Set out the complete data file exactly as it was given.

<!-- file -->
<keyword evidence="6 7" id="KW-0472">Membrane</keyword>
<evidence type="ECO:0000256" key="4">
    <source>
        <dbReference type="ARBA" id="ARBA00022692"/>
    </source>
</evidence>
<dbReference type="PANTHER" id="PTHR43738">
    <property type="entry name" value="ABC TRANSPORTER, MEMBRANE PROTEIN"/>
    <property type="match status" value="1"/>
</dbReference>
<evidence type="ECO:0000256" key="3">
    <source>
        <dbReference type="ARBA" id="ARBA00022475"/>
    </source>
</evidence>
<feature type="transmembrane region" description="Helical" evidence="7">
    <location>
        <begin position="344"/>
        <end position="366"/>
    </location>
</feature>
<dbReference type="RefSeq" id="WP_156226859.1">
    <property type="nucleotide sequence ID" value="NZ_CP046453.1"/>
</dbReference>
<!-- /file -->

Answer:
<keyword evidence="6 7" id="KW-0472">Membrane</keyword>
<evidence type="ECO:0000256" key="4">
    <source>
        <dbReference type="ARBA" id="ARBA00022692"/>
    </source>
</evidence>
<dbReference type="PANTHER" id="PTHR43738">
    <property type="entry name" value="ABC TRANSPORTER, MEMBRANE PROTEIN"/>
    <property type="match status" value="1"/>
</dbReference>
<evidence type="ECO:0000256" key="3">
    <source>
        <dbReference type="ARBA" id="ARBA00022475"/>
    </source>
</evidence>
<feature type="transmembrane region" description="Helical" evidence="7">
    <location>
        <begin position="344"/>
        <end position="366"/>
    </location>
</feature>
<dbReference type="RefSeq" id="WP_156226859.1">
    <property type="nucleotide sequence ID" value="NZ_CP046453.1"/>
</dbReference>